Americans already love Argentina for its cultural riches, from sophisticated Buenos Aires to scenic Patagonia. But most travelers still miss out on one of Argentina’s best-kept secrets, the natural paradise of the Esteros wetlands. Contributing Writer Lynn Langway explores this little-known national treasure in the country’s Northeast corner, which could soon become a big national park—and the next hotspot for green travel.
The wildlife is so abundant in the Esteros del Ibera wetlands of Argentina that the birds will often find you. On my visit late last winter, it was hard to overlook the rare Jabiru storks I’d hoped to see, when three giant specimens—each more than four feet tall—sauntered slowly down the middle of a dirt road right in front of me with their shiny black heads and scarlet collars glowing in the sun. Nor did it take much expertise to locate the plump Southern Screamers that chuckled nervously and shrieked from the brush whenever I approached or the ostrich-like Rheas that galumphed beside the trees.
The Esteros is the Everglades on steroids, a vast nature preserve in Corrientes Province that’s one of South America’s least-traveled places to see wildlife. Second only in size to Brazil’s Pantanal, these wetlands are far more than a dismal swamp with up to 7,800 square miles of open grasslands, lagoons and marshes that remind some visitors of East Africa. More than 350 bird species are on display—along with howler monkeys, crocodile-like caimans, maned wolves and other exotic creatures—making this a paradise for nature-lovers.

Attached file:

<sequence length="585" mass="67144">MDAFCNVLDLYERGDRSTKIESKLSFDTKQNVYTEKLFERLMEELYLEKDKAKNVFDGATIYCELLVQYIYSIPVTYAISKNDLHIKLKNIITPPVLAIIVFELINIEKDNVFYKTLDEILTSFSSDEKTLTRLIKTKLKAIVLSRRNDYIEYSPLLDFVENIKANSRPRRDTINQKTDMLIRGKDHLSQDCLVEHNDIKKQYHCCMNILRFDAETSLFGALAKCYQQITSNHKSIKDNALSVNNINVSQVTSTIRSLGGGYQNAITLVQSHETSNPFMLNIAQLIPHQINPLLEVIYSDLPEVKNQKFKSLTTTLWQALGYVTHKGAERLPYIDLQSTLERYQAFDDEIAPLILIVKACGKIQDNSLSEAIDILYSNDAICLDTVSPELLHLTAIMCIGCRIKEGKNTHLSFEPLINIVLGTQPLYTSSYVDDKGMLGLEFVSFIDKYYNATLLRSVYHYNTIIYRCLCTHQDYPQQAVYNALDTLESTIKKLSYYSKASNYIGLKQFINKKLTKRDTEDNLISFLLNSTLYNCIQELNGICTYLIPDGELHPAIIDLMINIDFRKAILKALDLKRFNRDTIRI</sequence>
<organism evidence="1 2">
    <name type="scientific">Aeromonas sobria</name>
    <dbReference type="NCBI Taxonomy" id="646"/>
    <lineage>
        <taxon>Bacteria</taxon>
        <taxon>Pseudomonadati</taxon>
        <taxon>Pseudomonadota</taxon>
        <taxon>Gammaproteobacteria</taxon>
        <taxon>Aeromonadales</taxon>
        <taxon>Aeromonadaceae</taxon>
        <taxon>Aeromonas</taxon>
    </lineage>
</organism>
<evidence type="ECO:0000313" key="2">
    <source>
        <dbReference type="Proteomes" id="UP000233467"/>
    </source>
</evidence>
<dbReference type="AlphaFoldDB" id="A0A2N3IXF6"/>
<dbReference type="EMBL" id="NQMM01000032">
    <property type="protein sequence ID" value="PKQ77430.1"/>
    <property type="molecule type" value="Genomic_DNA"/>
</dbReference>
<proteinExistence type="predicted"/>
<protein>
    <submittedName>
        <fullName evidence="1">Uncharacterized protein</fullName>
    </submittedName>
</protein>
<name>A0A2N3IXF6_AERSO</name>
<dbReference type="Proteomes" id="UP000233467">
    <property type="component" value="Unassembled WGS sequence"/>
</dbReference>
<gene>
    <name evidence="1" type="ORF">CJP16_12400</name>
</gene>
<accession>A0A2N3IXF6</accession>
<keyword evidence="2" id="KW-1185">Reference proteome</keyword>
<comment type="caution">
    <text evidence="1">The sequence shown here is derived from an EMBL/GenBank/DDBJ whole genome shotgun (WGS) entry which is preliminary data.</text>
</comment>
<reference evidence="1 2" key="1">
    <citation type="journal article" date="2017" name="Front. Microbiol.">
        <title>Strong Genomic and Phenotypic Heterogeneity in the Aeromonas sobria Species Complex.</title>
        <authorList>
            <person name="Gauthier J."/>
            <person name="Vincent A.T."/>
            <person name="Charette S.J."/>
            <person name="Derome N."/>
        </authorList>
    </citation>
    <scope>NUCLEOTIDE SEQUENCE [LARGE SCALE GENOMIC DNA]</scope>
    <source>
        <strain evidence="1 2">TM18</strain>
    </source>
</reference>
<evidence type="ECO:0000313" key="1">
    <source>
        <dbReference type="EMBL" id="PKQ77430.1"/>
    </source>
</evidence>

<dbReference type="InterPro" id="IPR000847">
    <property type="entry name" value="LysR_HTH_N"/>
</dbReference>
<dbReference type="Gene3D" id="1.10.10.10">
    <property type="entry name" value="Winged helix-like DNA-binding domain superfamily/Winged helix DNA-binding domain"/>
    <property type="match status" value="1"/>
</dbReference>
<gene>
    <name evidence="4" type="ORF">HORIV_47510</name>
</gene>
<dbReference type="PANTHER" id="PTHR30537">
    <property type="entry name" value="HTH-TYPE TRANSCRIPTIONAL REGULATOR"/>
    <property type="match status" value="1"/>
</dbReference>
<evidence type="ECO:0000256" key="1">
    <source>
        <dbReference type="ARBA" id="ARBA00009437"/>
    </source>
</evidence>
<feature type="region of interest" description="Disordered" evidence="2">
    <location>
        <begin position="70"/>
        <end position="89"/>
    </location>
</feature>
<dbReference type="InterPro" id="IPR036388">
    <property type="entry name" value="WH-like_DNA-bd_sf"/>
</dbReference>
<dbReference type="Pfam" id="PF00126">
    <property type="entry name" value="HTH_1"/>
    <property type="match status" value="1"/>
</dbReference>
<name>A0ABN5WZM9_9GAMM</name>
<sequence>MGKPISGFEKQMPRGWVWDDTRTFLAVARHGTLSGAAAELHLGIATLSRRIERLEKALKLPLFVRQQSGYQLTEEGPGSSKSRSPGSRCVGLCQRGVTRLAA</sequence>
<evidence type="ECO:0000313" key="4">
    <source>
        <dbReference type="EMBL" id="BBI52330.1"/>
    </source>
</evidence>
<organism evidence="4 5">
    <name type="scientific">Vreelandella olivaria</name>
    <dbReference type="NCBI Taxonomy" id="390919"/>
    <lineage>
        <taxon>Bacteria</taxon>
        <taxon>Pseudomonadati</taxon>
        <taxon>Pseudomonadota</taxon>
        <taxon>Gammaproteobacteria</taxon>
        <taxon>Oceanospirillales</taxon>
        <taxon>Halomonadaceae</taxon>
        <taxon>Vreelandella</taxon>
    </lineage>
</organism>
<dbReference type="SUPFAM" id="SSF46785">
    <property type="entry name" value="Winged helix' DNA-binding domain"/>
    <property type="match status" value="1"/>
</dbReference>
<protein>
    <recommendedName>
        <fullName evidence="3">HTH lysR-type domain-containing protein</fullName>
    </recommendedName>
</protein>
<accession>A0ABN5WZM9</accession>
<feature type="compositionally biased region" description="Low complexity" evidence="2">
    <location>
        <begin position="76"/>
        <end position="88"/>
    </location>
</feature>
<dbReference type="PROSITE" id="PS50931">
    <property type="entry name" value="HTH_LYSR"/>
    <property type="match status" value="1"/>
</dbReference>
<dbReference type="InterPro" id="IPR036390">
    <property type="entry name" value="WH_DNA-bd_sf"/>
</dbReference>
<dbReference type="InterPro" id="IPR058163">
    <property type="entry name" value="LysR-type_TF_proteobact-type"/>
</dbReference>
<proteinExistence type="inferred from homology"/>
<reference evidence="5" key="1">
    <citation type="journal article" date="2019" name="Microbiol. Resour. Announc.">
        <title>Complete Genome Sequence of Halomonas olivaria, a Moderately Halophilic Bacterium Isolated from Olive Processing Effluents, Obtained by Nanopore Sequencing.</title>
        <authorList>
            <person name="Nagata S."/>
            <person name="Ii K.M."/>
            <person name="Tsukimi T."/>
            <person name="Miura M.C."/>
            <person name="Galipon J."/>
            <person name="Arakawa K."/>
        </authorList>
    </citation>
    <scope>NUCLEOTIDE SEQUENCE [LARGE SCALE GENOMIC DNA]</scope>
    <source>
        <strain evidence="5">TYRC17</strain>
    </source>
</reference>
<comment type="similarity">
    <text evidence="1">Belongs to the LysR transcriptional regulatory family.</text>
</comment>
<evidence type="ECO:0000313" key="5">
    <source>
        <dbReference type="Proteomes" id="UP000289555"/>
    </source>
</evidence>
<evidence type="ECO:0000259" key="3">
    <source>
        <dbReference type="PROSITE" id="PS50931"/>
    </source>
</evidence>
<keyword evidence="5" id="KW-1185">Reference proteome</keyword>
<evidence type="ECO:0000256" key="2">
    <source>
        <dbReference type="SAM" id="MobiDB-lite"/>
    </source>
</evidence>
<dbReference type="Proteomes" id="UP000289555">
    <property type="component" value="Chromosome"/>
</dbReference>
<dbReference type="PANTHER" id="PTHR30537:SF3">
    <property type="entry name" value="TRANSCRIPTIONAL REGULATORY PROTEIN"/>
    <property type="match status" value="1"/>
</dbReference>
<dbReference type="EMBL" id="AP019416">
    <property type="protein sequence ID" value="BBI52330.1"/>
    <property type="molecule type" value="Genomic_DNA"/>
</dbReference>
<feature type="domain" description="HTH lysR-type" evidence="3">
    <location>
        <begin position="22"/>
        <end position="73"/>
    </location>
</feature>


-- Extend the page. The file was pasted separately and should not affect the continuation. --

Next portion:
As avid birders, my husband and I were eager to explore this hidden gem on our way up to see the Northeast’s most famous sight, Iguazu Falls. Until a few years ago, the Esteros was difficult to get to, daunting to traverse, and lacking accessible hotels.
But conditions began to improve after 1998, when the late Douglas Tompkins, founder of the North Face outerwear company, started buying and upgrading private acreage with his wife, Kristine Tompkins, a former CEO of the outfitter Patagonia. Through their two foundations, Tompkins Conservation and the Conservation Land Trust, the American philanthropists donated the land to the Argentine government in hopes of creating a national park. They recently helped to do this in Chile, and a proposal to do something similar in Argentina has been making its way through the legislature.
The Esteros still isn’t that easy to reach, requiring a 90-minute flight from Buenos Aires to the city of Posadas, followed by a drive of perhaps 4 hours over rutted dirt roads (or, for the most leisurely travelers, an overnight sleeper bus) to get to the ecolodges that lie deep in the wilderness.
Now there’s also a convenient alternative. The charming 13-room Hotel Puerto Valle is located on the Parana River at the eastern border of the still-expanding park, only 40 minutes away from the airport. Our airy riverside suite was elegant, and the dining room served first-rate local wines and cuisine–especially at a gaucho-style barbecue with homemade chorizo sausages, succulent steaks and home-grown vegetables. The Hotel Puerto Valle was about $800 per night for our deluxe riverfront suite (including food, excursions by boat or on foot with an expert nationalist and pickup at the airport).